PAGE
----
India, China compete in Africa for oil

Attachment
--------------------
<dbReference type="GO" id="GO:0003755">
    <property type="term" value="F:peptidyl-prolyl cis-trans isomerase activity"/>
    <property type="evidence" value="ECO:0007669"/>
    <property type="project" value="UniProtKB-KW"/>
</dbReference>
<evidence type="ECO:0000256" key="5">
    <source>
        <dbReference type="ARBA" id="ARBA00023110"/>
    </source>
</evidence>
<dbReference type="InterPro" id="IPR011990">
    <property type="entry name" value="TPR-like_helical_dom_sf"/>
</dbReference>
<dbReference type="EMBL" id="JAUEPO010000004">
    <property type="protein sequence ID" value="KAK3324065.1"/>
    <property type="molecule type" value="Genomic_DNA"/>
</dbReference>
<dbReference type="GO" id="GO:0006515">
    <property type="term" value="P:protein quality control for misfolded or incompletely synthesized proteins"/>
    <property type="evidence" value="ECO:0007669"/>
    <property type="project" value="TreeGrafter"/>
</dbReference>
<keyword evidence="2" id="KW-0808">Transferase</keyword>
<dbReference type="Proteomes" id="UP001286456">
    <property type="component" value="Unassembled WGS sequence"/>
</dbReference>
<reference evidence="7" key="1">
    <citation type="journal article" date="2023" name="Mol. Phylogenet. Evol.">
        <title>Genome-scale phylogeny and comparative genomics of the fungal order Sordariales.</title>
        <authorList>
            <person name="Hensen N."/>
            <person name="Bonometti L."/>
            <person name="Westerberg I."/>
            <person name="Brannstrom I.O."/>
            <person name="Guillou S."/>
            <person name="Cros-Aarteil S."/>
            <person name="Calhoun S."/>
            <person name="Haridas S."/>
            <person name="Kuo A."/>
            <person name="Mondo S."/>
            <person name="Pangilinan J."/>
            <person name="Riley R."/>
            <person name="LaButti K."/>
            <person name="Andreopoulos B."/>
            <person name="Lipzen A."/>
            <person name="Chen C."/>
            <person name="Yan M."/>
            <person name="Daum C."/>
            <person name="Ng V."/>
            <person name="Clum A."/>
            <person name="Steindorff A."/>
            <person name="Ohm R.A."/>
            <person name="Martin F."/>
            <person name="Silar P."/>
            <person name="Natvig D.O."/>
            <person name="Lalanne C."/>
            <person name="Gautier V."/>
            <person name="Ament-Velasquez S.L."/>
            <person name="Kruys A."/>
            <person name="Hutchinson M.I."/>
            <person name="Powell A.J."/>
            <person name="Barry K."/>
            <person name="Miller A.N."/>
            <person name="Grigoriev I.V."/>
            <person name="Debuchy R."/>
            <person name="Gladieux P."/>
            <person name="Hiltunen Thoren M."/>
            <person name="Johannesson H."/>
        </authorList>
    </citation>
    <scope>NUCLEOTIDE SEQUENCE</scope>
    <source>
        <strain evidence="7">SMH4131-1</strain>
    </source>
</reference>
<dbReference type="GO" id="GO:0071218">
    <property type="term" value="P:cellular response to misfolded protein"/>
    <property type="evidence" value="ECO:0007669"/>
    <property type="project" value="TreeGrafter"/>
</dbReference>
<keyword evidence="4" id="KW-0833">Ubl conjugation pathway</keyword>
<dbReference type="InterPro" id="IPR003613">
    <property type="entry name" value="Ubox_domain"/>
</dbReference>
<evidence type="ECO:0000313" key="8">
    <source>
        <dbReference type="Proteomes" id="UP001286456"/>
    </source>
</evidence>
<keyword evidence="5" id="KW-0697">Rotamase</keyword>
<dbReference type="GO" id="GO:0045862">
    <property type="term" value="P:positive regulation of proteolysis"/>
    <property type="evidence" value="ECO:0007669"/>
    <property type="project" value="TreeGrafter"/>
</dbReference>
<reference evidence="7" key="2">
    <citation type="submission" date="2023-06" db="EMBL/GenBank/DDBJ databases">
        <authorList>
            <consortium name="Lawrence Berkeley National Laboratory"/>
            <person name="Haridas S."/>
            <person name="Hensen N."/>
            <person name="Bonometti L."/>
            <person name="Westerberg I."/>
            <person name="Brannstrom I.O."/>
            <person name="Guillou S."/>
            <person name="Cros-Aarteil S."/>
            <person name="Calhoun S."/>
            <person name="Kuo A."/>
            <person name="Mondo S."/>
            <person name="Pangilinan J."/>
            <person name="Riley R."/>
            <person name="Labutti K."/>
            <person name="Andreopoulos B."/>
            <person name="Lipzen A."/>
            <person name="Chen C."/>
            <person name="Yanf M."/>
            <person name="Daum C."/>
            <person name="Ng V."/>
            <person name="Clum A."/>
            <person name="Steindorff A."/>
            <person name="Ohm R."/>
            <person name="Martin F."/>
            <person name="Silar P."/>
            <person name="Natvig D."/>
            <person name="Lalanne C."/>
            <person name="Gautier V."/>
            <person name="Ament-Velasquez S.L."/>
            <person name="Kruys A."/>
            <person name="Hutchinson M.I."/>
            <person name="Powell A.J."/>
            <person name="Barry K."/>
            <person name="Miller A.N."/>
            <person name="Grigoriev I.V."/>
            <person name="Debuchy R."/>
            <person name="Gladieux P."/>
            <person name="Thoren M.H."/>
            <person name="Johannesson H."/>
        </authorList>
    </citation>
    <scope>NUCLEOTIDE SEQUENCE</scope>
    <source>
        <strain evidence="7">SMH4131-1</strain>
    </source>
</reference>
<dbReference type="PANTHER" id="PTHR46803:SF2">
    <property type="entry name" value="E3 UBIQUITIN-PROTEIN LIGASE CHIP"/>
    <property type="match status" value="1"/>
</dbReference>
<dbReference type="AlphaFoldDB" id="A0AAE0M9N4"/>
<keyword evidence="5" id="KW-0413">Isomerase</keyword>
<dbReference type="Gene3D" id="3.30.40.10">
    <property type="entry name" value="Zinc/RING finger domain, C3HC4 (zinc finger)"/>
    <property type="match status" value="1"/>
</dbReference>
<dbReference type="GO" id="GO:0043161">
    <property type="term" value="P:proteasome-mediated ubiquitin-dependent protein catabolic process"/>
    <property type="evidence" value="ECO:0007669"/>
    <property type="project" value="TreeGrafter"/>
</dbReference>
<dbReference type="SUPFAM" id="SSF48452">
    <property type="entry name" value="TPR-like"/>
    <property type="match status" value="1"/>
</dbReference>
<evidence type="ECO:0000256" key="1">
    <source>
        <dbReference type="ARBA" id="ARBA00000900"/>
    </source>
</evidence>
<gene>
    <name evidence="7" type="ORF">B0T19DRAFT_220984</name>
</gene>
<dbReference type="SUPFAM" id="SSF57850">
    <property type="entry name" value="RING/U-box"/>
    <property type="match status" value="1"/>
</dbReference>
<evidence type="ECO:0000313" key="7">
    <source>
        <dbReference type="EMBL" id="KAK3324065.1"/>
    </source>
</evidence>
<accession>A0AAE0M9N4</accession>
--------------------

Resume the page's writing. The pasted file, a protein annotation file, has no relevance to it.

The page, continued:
India, China compete in Africa for oil Priyanka Bhardwaj and Michael J. Economides Africa is the latest place where the battle for energy sources between India and China has heated in the recent past. During an India-Africa summit in New Delhi this month, with representation from 15 African countries, it became clear that India needs to learn from China’s success in dealing with Africa, with estimates of 10 % of the world’s oil reserves and far better quality oil than the sulfur-loaded crude found in India. The African continent and its offshore areas are being eyed by oil companies because their geology has proven very prolific in the recent past. An August 2009 report by the London based Royal Institute of International Affairs (RIIA) on Asian involvement in Nigerian and Angolan oil industries stated that, “China’s deeper pockets have certainly put a brake on India’s ambitions.” Though Chinese firms’ and government’s greater money muscle gives them the upper hand in bids for energy blocks, savvy economic and political engagements may have a role to play. At the India-Africa Summit, it was pointed that China has also promised billions of dollars in cheap loans to Africa, besides multibillion-dollar deals for infrastructure development and even offered military support in return for resources. Estimates peg loans by China to fund Angola’s post-war reconstruction at $20 billion in 2009. In return China has managed to procure a lot of Angolan oil One of the Summit conclusions was that India should offer doles in niche sectors of its strength such as pharmaceuticals, software, industrial hardware in order to “sweeten deals’’ to win import rights for African copper, cobalt, diamonds, gold and most importantly oil. Indian firms have been making some inroads in Africa. State run oil major ONGC Videsh Limited (OVL), India’s largest oil exploration firm, has invested in assets in Sudan, Ivory Coast, Libya, Egypt, Nigeria and Gabon. OVL has already invested $2.5 billion in the Sudanese oilfields and is vying for a stake in at least one lucrative acreage in Ghana Private Indian firms such as Reliance Industries Limited have invested in Sudan and East Africa. The state owned Indian Oil Corp (IOC) and private entity Essar Group have invested in Nigeria and Sudan. Egypt has invited two Indian companies, Alkor and state entity Gujarat State Petroleum Corporation Limited (GSPC), to invest in areas of geological surveys, exploration and production of oil and gas. Egypt looks very attractive for natural gas. There have been 24 gas discoveries in that country since July 2008. Top firms are negotiating in Chad, Malawi, Niger, Angola and Mauritania. However these engagements are nowhere near China’s. Indo-African trade at $30 billion is half of China’s trade with the continent. Indian foreign investments are one fourth China’s. This is apart from the incentive of easy loans that China extends to African countries. From under $500 million in 2003 Chinese direct investment has risen to nearly $8 billion in 2008. Western observers have also pointed fingers at China for worsening repression and human rights abuses in Africa by supporting Sudan and Zimbabwe, all in the name of accessing natural resources. China has been a chief supplier of weapons in the war between the Sudanese government and rebels in Darfur, while importing oil. However, New Delhi has realized that it cannot let matters drift in Africa. Despite recent spurt in domestic supplies in oil and gas, demand for hydrocarbons in India far outstrips supply. India’s attempts to source gas via international pipelines from Iran, Turkmenistan and Myamar have not borne fruit. Thus, it is logical that Indian firms are looking at an aggressive push to tap Africa’s natural sources. Officials privately suggest that New Delhi should be open to playing a military assistance role if needed. At the very least they suggest an increase in India’s role as part of UN peacekeeping forces. During the India-Africa Summit, India’s federal petroleum minister Murli Deora said the country is “making a renewed push to open doors for Indian state-run firms in the African oil industry by offering to invest in building new refineries in return for gas and equity in oil fields.’’ Like China, Indian firms are in talks with Nigeria, the world’s eight biggest oil exporter, to build new refineries to develop the country’s downstream sector. India and China have been major buyers of Nigerian crude oil and won oil blocks last year. India is leveraging its infrastructure commitments in Sudan to secure energy blocks where again there is stiff competition from China. India is helping develop a 180 km rail link from Khartoum to Al-Masala-Mian. In the process, India is actively pursuing acquisition of equity stakes in 22 hydrocarbon blocks of Sudan. Questions, however, remain whether India will be able to take on competition from energy hungry, much richer and quick on decisions China. But some Indian optimism is warranted. New Delhi may be encouraged by ONGC’s successful acquisition of Britain’s Imperial Energy with assets in Russia. Recent agreements with Iran have also come through. This month ONGC Videsh Ltd and Hinduja Group signed accords with Iran to take 40 % interest in the $7.5 billion, Phase 12 of the big South Pars gas field, located 100 km in the Persian Gulf. But it remains to be seen whether India will be able to ramp it up in Africa. It will not be easy.